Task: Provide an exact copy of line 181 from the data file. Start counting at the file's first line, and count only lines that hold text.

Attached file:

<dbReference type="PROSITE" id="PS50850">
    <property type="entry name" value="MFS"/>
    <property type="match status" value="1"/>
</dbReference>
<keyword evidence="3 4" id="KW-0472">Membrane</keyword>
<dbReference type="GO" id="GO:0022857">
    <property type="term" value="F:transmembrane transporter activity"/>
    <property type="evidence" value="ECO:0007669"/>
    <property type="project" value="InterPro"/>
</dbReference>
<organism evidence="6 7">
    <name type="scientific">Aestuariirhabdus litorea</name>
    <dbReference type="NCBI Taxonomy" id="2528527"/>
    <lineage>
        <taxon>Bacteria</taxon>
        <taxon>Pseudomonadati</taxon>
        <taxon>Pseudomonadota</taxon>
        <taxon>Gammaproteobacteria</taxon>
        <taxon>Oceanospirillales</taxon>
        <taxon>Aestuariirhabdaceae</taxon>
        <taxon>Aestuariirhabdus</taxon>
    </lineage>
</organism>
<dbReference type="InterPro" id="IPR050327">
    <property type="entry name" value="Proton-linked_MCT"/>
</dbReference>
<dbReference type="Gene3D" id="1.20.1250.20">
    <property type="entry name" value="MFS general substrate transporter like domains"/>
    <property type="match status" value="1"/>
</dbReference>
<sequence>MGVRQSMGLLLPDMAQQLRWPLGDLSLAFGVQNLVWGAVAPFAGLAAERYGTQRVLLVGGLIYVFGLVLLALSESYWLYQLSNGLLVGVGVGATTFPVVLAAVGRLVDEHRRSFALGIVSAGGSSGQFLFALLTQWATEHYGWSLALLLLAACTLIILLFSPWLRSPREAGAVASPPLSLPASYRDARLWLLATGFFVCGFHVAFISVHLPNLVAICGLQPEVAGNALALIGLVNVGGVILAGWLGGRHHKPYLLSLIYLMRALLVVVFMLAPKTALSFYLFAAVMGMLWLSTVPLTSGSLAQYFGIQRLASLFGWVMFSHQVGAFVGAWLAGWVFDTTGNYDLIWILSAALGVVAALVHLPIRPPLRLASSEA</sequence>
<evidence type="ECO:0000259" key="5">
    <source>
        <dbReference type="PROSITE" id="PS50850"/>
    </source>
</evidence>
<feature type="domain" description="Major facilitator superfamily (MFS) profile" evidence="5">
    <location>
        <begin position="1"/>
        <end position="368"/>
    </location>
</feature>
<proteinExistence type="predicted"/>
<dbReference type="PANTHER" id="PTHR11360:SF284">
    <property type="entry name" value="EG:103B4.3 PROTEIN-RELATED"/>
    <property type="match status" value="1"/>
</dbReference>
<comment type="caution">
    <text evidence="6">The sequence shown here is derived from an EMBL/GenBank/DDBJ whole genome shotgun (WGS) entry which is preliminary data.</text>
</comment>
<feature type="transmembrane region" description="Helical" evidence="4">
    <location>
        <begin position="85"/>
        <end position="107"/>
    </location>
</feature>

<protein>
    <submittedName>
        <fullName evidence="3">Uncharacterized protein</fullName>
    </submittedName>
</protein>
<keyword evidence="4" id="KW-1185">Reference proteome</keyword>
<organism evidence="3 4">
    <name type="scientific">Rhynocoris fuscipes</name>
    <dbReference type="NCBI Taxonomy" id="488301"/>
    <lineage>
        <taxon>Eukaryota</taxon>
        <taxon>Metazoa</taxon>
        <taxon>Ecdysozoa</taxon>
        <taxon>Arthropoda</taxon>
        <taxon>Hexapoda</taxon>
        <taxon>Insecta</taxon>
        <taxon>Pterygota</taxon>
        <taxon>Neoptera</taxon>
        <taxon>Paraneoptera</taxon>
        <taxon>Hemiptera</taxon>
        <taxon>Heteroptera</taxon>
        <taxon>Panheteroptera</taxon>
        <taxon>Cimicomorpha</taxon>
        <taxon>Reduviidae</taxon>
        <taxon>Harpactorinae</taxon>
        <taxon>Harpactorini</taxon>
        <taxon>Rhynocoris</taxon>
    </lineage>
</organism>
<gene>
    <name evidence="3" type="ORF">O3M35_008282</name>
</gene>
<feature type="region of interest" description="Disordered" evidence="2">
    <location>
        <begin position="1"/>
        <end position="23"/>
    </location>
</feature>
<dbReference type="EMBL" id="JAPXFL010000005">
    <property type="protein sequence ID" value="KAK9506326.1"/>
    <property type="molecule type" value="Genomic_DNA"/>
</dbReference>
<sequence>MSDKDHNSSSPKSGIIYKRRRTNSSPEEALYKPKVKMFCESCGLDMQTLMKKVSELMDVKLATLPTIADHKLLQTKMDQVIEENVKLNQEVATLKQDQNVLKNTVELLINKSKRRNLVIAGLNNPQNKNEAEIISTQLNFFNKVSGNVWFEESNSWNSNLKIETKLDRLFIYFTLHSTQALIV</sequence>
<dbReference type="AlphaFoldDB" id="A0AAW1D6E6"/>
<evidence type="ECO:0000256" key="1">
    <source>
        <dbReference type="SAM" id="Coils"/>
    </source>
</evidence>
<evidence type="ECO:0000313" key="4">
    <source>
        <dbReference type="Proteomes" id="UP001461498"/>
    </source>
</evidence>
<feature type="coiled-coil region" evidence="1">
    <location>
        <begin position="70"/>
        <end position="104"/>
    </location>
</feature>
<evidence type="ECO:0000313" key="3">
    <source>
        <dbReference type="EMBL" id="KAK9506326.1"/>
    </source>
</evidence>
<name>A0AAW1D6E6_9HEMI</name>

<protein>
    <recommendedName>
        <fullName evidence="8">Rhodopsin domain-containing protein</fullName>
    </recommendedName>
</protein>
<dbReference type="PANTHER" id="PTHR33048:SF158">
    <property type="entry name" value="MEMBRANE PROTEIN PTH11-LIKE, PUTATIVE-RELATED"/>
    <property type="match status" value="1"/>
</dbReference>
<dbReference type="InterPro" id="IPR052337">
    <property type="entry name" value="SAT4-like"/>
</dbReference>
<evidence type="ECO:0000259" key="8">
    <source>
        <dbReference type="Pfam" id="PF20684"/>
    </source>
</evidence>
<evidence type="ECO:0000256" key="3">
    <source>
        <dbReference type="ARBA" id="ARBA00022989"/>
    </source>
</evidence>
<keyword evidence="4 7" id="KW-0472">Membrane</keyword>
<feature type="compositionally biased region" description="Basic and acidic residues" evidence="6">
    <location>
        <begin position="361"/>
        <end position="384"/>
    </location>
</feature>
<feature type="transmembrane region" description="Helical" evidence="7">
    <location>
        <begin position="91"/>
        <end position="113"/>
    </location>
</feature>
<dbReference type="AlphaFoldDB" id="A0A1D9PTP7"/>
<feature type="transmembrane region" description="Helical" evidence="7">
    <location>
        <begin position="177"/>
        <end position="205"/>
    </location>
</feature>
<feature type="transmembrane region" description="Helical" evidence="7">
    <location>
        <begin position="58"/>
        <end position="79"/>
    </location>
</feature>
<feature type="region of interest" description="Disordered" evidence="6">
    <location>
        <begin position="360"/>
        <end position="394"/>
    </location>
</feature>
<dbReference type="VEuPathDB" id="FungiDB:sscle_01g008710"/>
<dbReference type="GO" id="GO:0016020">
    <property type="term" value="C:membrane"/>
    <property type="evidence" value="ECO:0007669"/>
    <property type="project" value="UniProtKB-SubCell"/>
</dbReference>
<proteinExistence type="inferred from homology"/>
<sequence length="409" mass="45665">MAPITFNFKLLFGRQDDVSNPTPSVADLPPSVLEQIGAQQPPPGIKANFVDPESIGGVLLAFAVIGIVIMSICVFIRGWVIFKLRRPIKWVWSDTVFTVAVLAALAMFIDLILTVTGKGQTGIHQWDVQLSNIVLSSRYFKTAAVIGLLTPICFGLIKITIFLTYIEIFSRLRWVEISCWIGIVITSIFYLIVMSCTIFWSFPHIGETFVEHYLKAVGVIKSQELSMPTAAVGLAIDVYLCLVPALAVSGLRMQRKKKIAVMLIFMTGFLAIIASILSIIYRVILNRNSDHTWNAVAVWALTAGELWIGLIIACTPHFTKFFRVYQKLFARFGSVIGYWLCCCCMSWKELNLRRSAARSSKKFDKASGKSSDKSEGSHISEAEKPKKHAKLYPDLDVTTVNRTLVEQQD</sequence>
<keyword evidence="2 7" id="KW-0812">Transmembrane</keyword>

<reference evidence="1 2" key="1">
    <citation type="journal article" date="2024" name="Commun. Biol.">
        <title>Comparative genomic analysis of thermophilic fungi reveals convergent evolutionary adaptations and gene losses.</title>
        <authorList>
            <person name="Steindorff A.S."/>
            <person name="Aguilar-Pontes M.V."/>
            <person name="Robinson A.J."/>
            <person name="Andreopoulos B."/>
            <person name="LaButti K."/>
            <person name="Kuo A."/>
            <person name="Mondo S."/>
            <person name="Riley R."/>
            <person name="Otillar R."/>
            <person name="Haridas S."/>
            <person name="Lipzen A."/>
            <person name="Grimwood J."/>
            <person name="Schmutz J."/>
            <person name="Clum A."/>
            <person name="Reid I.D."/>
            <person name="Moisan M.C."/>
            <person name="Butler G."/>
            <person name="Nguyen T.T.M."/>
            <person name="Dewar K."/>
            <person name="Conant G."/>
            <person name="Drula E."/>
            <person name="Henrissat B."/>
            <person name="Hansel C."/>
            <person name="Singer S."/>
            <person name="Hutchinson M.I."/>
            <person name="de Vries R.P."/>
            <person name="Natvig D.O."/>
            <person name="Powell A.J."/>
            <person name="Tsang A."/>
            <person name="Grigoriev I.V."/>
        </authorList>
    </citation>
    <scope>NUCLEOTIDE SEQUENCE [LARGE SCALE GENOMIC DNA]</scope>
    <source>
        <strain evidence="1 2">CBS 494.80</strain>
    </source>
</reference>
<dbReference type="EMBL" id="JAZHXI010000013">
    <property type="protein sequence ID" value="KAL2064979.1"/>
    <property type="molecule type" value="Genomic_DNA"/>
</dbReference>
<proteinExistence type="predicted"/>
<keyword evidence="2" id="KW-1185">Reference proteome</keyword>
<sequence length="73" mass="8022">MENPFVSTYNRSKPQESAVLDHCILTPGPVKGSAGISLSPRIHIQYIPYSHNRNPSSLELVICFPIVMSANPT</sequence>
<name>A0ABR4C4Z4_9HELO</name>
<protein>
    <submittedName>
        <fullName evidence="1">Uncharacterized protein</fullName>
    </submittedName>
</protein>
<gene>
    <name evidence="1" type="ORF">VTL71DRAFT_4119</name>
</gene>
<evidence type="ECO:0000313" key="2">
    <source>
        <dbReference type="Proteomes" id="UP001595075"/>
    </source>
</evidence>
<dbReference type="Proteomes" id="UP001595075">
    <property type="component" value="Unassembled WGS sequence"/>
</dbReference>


    <property type="project" value="UniProtKB-SubCell"/>